Yo, Is This Racist? 2 Broke Girls and the New Long Duk Dong We Never Asked For
Andrew Ti, the beaten-down mind behind Yo, Is This Racist? brings his talents to the world of media to periodically search for the most racist character in TV and movies.
First, let’s get the obvious out of the way. After executive producer Michael Patrick King’s surly-ass and hilariously defensive performance at the TCA press tour, and overwhelming fan reaction from the readers of YITR? there really isn’t any other choice but for me to proclaim everyone’s favorite caricature Han Lee of 2 Broke Girls as the most racist character of the week. Which isn’t to say there weren’t contenders, including a particularly insane episode of the animated Napoleon Dynamite involving a Japanese exchange student, but the people and the news cycle have fairly loudly spoken.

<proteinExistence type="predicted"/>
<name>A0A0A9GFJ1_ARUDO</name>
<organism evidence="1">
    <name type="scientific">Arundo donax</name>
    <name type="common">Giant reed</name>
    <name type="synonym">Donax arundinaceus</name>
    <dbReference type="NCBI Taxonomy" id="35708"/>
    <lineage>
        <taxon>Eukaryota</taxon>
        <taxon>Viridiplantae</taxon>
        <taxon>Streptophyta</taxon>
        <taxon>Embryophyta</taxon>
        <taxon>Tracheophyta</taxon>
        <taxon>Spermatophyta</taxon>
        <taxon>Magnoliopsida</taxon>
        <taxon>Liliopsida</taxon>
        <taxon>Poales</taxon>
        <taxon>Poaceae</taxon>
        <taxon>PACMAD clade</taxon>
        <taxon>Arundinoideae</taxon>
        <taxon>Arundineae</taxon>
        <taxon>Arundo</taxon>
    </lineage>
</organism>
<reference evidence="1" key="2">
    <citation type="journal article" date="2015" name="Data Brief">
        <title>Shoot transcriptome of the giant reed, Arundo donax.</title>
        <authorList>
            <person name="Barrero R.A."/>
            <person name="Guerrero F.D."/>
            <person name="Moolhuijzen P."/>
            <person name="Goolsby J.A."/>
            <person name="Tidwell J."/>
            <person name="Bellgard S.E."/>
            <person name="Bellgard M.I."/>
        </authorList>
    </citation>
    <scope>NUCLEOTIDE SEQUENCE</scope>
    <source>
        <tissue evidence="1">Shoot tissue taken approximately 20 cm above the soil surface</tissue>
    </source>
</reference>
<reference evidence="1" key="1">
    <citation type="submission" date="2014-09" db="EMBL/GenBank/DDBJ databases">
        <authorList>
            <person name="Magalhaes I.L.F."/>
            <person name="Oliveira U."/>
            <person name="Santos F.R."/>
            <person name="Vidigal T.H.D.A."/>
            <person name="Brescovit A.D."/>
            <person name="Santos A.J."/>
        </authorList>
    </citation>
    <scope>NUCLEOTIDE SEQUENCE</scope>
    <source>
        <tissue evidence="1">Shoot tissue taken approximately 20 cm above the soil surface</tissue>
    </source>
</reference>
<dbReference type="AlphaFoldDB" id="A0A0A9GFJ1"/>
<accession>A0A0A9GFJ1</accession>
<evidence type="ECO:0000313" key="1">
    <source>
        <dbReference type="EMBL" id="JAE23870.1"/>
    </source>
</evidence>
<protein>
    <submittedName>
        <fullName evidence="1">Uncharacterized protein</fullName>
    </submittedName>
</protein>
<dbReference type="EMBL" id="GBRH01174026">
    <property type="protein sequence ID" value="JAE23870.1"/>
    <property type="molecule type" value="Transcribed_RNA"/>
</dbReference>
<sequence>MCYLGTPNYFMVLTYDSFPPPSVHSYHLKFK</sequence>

A little background is probably in order. I don’t usually watch 2 Broke Girls, and I fully recognize that this show is not, you know, created with an Asian dude living in L.A. as the target demographic, but rather the much larger, and definitely more lucrative, audience of Americans for whom the diversity of New York represents a dangerous and head-scratching Other. (Actually, it’s probably worth further noting that I understand that almost all of TV is geared toward this audience.) But the quickest way to get to the heart of the matter is to say that the central tension of 2 Broke Girls appears to involve two white girls, one extremely sheltered and one slightly less so, who live and work in a diner in Brooklyn, where they’re forced to interact with a hilariously, uh, colorful cast of characters from all walks of life, and critically, a handful of people whose most salient character trait is that they’re not white.